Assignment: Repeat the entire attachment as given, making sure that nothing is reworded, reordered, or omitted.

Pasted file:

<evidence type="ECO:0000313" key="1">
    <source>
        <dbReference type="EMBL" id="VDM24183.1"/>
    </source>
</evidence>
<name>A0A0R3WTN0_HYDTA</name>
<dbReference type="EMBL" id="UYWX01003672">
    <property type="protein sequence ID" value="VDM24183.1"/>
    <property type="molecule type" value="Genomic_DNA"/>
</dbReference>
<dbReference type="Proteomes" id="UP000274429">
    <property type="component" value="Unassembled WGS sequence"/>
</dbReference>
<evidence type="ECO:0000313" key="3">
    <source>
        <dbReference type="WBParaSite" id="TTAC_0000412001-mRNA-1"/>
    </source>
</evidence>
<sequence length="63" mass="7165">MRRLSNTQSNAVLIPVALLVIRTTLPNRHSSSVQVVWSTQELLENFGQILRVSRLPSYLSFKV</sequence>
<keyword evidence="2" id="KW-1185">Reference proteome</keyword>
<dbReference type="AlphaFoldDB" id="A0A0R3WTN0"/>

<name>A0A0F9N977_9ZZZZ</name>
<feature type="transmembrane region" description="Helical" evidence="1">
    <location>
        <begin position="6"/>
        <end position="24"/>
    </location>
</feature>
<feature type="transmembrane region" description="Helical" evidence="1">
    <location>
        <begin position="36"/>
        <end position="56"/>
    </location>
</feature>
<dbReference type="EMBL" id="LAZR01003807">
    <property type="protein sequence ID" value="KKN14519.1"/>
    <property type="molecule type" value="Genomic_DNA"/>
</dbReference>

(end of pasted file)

<evidence type="ECO:0000313" key="1">
    <source>
        <dbReference type="EMBL" id="VDM24183.1"/>
    </source>
</evidence>
<name>A0A0R3WTN0_HYDTA</name>
<dbReference type="EMBL" id="UYWX01003672">
    <property type="protein sequence ID" value="VDM24183.1"/>
    <property type="molecule type" value="Genomic_DNA"/>
</dbReference>
<dbReference type="Proteomes" id="UP000274429">
    <property type="component" value="Unassembled WGS sequence"/>
</dbReference>
<evidence type="ECO:0000313" key="3">
    <source>
        <dbReference type="WBParaSite" id="TTAC_0000412001-mRNA-1"/>
    </source>
</evidence>
<sequence length="63" mass="7165">MRRLSNTQSNAVLIPVALLVIRTTLPNRHSSSVQVVWSTQELLENFGQILRVSRLPSYLSFKV</sequence>
<keyword evidence="2" id="KW-1185">Reference proteome</keyword>
<dbReference type="AlphaFoldDB" id="A0A0R3WTN0"/>

<name>A0A0F9N977_9ZZZZ</name>
<feature type="transmembrane region" description="Helical" evidence="1">
    <location>
        <begin position="6"/>
        <end position="24"/>
    </location>
</feature>
<feature type="transmembrane region" description="Helical" evidence="1">
    <location>
        <begin position="36"/>
        <end position="56"/>
    </location>
</feature>
<dbReference type="EMBL" id="LAZR01003807">
    <property type="protein sequence ID" value="KKN14519.1"/>
    <property type="molecule type" value="Genomic_DNA"/>
</dbReference>